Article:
This is personal.
When I wrote “Rock ‘N Roll Depression,” I was sitting on my balcony at home and banged it out on my phone as a draft. I didn’t really put much thought into what it all meant, I just wanted to share a story from my life; something about the other side of my rock ‘n roll career. I used to say in interviews that I wished I could take every fan out on tour for one day – to show them what it was really like. I don’t mean to downplay the awesomeness that is/was being in a band, because trust me, it was freaking crazy fun, but there is a side that no one thinks about or sees when they’re buying records and pogoing along at shows.
In writing the post, I was just letting out some stuff in my head, little more. I didn’t think about the people who might read it or what it might make them think or feel. Kind of selfish I guess, but that’s what having a personal blog is all about. I’m not here for you, I’m here for me…but you’re more than welcome to join in. That was kind of the same philosophy I had in the Bloodhound Gang – I was up there having fun for myself, but it just so happened that anywhere from 2 people to 100,000 people were there as well. (Yes, I once played in front of 100,000 people. It was fucking intense.)
Anyway, as you can see by the screenshot in this post, my analytics lit up like a Christmas tree. I’m super stoked about that fact, because even though I blog for myself, it is always cool to see that people are reading and I’m not just writing a diary in the dark. What blows me away more though are the stories I’ve been getting from people. I didn’t intend to have some profound affect on people’s lives and I don’t really think I have, but I’ve heard stories…personal stories. I’m not going to pretend that post is going to save the world, but it makes me think. If one person can read it, if one person can get something out of it, then perhaps I’ve done something bigger than just spilling out the words in my head. Perhaps someone will get some comfort from it or maybe seek some help because they too know the feeling of emptiness that is depression.
Probably the most telling of all the stories was a comment on Facebook from a old friend’s sister. My friend, Dave Warner, lost his battle with depression a few years ago. I flew back for the funeral and buried my friend along with a lot of old high school friends. Guys I had been in bands with or bought metal records with. Guys who turned me on to punk rock and drove me to hardcore shows. These people were my musical foundation – the very people who got me to a point where I could be in a band like Bloodhound Gang. Dave was my early childhood musical equivalent to John Lennon. Him and I wrote songs constantly and had several bands together. When I was with him, I could write songs without thinking. Guitar riffs just came to me. Him and I would pour over liner notes of the records we just bought and we’d sit in his bedroom listening to the latest from Iron Maiden, Anthrax, Slayer, or Cannibal Corpse, usually while watching his favorite movie, Re-Animator. I’m currently reading an autobiography of Metallica and him and I were like James and Lars – constantly challenging one another with new music we had read about in the pages of Kerrang! or Metal Hammer.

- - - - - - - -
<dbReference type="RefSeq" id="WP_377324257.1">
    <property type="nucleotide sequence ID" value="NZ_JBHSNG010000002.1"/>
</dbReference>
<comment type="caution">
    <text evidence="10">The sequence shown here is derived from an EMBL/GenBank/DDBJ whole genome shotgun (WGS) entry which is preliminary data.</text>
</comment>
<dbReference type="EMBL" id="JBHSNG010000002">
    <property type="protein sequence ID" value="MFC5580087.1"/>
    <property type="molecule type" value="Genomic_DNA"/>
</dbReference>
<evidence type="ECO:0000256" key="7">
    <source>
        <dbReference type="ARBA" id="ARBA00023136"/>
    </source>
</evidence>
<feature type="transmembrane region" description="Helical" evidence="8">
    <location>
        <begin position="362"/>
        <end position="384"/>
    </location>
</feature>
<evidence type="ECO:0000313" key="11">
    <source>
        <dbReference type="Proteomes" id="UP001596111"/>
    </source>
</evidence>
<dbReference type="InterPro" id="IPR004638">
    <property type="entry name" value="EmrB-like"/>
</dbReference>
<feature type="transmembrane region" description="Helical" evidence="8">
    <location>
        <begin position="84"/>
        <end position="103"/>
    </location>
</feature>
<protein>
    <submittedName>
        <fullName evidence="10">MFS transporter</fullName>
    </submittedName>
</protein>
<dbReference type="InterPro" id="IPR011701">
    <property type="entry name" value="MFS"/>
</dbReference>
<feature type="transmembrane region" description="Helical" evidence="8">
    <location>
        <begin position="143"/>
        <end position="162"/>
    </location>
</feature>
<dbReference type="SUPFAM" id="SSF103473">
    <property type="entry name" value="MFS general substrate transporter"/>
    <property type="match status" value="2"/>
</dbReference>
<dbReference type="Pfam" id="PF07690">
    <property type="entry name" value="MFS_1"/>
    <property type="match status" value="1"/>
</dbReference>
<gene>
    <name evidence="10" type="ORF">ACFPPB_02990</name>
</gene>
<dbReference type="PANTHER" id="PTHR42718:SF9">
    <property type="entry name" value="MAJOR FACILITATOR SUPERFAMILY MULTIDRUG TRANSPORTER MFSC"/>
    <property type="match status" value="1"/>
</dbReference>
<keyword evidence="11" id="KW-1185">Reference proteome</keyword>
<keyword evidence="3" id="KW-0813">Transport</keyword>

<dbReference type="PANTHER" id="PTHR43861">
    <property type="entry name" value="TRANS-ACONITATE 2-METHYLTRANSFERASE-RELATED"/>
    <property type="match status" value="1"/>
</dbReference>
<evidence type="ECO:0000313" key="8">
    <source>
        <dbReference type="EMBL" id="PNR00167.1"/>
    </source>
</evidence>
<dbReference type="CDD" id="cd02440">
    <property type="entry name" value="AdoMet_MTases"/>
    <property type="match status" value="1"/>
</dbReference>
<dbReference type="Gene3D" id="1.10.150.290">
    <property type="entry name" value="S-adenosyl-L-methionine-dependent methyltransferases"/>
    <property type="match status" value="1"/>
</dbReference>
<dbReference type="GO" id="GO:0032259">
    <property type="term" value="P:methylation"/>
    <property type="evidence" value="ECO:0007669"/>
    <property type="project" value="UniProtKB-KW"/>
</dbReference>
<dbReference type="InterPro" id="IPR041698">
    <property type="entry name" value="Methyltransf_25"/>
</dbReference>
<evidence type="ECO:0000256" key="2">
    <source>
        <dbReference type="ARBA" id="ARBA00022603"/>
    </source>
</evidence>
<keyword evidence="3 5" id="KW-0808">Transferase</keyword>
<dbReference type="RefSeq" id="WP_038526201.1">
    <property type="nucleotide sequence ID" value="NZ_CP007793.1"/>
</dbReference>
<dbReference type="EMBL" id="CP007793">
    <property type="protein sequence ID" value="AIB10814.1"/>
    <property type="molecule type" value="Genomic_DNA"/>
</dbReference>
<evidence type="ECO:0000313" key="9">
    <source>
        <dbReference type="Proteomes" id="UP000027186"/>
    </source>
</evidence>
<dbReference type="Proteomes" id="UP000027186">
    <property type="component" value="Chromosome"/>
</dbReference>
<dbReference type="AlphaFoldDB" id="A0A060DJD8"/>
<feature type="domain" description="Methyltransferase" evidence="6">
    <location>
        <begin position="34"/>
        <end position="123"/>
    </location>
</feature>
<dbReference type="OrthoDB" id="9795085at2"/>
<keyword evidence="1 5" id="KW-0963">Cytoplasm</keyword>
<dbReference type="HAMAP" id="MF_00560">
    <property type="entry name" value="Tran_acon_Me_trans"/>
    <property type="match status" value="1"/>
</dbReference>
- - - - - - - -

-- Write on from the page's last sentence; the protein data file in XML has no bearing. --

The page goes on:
A lot of fond memories rushed back reading his sister’s comments and telling her some facts that I had long since forgotten. Like how the riff in “Kiss Me Where It Smells Funny” was actually something him and I had toyed around with back when we were a band called Uncle Otto’s Truck. I had forgotten all about that. I feel like I’m getting a bit off track here, but the point is this – never did I realize that that simple story of some of my darker days would resonate with anyone other than myself and maybe a few close friends who knew about it. But I wrote it anyway. And that’s what I’m taking away from this – sharing is a good thing. Telling your story is a good thing. Your life is more meaningful when people know about it. All of it. Maybe you don’t want to share everything, but time and time again, I see stories that people connect with and learn from. Stories that they find solace in or discover a new way of thinking from. Stories that make them angry, that make them cry, that make them think life is worth living. Stories are the greatest connection we have to each other, because within those stories are the secrets to living. So, what’s your story?